Wednesday, December 10, 2003

Health Briefs



Safe hosting

Remember two-hour rule: When planning your holiday party, be sure the foods you serve aren't inviting unwanted guests - bacteria.

"To deter bacteria growth, holiday party hosts should remember the two-hour rule," explains Vickie Vaclavik, assistant professor of clinical nutrition at the University of Texas Southwestern Medical Center in Dallas. "Foods should not sit unprotected at room temperature for more than about two hours."

Cream-based products, eggs, meats and milk can naturally promote bacteria growth that causes food-borne illness. To avoid problems, frequently replace platters with fresh platters, keep hot foods at 140 degrees or warmer consistently and cold foods at 40 degrees or colder.

Knee crisis

Keep yours healthy: Between the weekend sports warriors and the growing number of Americans who are overweight, knees everywhere are wearing out. The intricate design of bone, ligament, muscle and tendon give this joint an amazing range of motion. But the complexity also increases the chance of injury. Learn how to prevent and treat injuries with The Knee Crisis Handbook (Rodale; $13.95). The book, by Dr. Brian Halpern with Laura Tucker, addresses all ages and conditions, from kids to pregnant women to the disabled.

Shelf help

Spiritual bliss: It's hard to get past the perky title Happy Yoga (ReganBooks; $15.95). But any yoga book that quotes Public Enemy ("Don't believe the hype") deserves a second look. Happy Yoga, by Steve Ross with Olivia Rosewood, is less an exercise guide than a treatise on how yoga's principles inform daily living. Ross, a Los Angeles yoga instructor and host of Inhale on the Oxygen network, also provides playlist suggestions, with music ranging from Frank Sinatra to U2.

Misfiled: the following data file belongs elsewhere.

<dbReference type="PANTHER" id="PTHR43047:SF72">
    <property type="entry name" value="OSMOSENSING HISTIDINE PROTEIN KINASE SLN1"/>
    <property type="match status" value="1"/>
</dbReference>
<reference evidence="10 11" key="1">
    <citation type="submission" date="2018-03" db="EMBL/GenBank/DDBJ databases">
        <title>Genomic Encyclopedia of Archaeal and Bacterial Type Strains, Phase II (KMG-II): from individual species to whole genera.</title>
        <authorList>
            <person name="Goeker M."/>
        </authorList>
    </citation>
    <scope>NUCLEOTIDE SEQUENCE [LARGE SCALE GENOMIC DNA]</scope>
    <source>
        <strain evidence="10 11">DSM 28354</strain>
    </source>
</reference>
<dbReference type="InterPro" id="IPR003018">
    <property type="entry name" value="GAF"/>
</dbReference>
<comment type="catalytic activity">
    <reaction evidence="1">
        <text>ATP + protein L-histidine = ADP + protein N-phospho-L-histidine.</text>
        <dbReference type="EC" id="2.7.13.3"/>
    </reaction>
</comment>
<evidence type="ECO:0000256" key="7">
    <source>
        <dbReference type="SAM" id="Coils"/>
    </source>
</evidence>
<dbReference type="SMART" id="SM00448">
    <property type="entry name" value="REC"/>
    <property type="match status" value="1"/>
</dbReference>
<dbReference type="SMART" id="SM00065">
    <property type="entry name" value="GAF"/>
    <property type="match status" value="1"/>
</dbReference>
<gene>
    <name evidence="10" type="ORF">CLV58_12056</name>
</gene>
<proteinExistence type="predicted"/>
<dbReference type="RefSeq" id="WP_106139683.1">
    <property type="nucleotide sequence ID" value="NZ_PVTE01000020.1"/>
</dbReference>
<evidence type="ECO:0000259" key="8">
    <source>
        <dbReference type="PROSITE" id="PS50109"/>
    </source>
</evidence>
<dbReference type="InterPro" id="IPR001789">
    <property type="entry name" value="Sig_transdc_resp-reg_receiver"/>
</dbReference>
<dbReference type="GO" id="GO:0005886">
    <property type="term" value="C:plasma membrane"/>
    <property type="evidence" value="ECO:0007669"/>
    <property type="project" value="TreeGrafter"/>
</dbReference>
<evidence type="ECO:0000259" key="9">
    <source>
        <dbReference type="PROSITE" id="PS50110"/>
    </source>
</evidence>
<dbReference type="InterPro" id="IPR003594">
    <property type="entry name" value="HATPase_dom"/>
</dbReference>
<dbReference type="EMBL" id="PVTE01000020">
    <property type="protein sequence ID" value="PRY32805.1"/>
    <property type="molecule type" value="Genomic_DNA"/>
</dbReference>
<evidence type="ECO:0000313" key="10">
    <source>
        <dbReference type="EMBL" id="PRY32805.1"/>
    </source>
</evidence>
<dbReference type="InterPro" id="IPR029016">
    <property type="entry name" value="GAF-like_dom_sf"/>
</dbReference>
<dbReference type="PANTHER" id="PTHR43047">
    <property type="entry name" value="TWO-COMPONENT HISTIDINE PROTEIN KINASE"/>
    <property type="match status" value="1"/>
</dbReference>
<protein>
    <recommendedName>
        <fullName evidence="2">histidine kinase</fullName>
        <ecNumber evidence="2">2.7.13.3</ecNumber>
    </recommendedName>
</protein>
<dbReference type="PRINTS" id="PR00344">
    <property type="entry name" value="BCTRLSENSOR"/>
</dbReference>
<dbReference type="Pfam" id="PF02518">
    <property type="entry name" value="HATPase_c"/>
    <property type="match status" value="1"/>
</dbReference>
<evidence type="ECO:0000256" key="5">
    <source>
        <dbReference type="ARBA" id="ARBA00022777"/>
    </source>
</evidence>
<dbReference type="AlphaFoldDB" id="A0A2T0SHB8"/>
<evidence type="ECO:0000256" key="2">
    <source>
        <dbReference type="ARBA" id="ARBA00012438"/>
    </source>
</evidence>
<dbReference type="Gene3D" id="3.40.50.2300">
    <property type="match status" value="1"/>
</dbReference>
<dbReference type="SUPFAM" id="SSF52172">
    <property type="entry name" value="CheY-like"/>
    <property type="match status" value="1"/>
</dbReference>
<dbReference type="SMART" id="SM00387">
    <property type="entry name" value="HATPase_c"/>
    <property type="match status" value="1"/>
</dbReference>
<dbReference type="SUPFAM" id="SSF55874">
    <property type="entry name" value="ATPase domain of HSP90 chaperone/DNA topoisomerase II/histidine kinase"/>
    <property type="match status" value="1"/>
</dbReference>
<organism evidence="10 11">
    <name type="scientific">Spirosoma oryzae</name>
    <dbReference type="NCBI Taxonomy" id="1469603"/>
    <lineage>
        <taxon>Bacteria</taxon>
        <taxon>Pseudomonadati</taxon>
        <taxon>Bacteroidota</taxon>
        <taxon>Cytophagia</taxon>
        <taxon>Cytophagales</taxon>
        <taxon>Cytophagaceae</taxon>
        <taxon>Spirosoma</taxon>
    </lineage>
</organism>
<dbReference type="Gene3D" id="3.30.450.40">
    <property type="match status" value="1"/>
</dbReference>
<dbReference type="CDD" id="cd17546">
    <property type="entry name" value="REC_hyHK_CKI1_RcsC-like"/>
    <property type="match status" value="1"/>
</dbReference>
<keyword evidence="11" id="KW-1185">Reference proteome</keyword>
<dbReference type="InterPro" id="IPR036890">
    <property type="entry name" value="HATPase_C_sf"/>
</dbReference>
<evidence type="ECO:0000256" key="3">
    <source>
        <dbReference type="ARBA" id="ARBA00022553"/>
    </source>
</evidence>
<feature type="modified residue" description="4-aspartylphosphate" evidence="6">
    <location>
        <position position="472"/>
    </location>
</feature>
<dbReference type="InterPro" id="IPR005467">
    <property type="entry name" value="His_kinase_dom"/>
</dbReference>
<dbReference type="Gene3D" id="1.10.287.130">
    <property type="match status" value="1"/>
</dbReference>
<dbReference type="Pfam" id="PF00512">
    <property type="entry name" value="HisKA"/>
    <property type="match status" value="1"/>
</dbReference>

Biochemistry news

Rebuild muscles: Muscles may shrink with age because the reservoir for new muscle cells shuts down, a new study suggests.

Preventing that shutdown could reverse muscle atrophy due to old age, lack of use or even space flight.

In the latest issue of the journal Science, researchers from Stanford University School of Medicine in California pinpoint a biochemical pathway that, with age, slows down in special cells that normally replenish injured or atrophied muscle cells.

The researchers were able to reactivate the pathway in mice and restore new muscle cell formation, offering hope for people with muscle problems.

Fewer babies

Birth news: America's birth rate fell to a record low last year as both teenagers and women in their prime childbearing years had fewer babies, government officials reported recently. But the percentages of premature and low-birth weight babies climbed, continuing the rise of recent years.

The latest figure is the lowest in government records that go back to the turn of the 20th century, according to Brady Hamilton, a demographer at the National Center for Health Statistics.

A major factor in the decline has been the reduction in births to teenagers in recent years. Other factors also play a part, including the aging of the population.

Enquirer news services




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